Proud to Be an Okie
Peter La Chapelle
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Geisteswissenschaften, Kunst, Musik / Musik
Proud to Be an Okie brings to life the influential country music scene that flourished in and around Los Angeles from the Dust Bowl migration of the 1930s to the early 1970s. The first work to fully illuminate the political and cultural aspects of this intriguing story, the book takes us from Woody Guthrie's radical hillbilly show on Depression-era radio to Merle Haggard's "Okie from Muskogee" in the late 1960s. It explores how these migrant musicians and their audiences came to gain a sense of identity through music and mass media, to embrace the New Deal, and to celebrate African American and Mexican American musical influences before turning toward a more conservative outlook. What emerges is a clear picture of how important Southern California was to country music and how country music helped shape the politics and culture of Southern California and of the nation.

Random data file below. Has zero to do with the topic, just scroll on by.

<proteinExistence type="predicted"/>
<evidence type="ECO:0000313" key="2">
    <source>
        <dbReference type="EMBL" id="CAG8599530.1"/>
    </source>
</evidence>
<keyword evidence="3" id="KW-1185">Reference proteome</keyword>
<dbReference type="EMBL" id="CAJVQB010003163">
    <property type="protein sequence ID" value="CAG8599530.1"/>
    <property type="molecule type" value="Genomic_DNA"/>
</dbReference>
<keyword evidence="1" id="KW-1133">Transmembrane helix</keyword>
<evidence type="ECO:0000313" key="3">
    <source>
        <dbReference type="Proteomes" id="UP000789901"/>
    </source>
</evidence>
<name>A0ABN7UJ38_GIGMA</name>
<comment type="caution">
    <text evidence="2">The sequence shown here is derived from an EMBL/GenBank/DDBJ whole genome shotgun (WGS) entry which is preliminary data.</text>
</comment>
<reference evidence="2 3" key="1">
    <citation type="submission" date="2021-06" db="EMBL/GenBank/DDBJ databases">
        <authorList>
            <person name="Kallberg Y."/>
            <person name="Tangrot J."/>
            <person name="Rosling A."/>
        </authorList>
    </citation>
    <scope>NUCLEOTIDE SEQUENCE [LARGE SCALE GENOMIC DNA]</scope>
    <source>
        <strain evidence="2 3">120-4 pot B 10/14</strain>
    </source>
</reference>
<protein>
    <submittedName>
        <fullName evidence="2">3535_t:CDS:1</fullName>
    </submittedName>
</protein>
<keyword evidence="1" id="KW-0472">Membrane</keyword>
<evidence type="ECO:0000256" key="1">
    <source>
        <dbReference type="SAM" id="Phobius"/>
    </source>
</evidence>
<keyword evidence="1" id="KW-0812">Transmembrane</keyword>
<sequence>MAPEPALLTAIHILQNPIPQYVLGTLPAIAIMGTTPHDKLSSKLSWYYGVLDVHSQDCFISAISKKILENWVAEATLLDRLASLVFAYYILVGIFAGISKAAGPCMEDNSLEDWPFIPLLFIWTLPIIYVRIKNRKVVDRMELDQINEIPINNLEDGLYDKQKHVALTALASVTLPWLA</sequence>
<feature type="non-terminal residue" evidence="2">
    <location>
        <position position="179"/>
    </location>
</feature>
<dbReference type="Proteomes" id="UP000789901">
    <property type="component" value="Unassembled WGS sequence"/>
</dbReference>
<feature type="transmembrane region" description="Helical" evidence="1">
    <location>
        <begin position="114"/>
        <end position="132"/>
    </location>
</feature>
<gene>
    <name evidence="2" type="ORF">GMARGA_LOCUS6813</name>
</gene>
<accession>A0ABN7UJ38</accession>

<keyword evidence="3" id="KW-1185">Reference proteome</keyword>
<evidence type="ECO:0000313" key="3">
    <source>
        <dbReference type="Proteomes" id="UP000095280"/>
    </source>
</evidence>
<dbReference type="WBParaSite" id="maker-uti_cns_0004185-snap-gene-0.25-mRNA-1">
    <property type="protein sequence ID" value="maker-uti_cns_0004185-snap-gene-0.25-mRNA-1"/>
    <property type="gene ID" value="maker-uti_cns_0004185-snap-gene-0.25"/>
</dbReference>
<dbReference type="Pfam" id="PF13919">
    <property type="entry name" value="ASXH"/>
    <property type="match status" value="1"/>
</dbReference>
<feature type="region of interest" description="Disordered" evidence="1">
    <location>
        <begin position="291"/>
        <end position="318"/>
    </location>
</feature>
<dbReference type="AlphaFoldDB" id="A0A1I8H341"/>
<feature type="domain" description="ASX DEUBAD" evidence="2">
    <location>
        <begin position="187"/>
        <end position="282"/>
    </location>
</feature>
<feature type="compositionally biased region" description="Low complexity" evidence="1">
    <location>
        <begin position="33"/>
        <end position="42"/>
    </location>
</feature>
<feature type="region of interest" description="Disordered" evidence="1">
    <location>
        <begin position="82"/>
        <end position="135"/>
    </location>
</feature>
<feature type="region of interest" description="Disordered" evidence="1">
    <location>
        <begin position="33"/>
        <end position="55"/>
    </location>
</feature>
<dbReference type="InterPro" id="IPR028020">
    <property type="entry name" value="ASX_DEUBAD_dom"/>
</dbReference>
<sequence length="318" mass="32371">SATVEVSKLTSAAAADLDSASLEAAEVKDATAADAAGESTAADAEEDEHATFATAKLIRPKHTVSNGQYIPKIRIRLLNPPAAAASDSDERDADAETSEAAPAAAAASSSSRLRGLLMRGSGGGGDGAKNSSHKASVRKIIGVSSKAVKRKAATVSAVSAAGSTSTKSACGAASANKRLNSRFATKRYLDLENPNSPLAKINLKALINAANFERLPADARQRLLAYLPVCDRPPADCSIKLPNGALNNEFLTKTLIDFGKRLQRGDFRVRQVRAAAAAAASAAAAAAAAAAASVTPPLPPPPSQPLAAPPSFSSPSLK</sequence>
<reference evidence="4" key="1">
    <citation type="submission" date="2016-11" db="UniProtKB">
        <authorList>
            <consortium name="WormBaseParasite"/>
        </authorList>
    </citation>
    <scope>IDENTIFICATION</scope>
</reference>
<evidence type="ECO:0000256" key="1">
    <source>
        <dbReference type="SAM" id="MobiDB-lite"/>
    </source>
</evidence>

1930s, us history, 1970s, identity, migration, los angeles, cultural politics, mass migration, united states, oklahoma, great depression, american music, migrant musicians, cultural history, music history, new deal, regional history, hillbilly, 20th century, america, dust bowl migration, music and culture, music historians, country music scene, mass media, political history, woody guthrie, merle haggard, depression era, 1960s, southern california, country music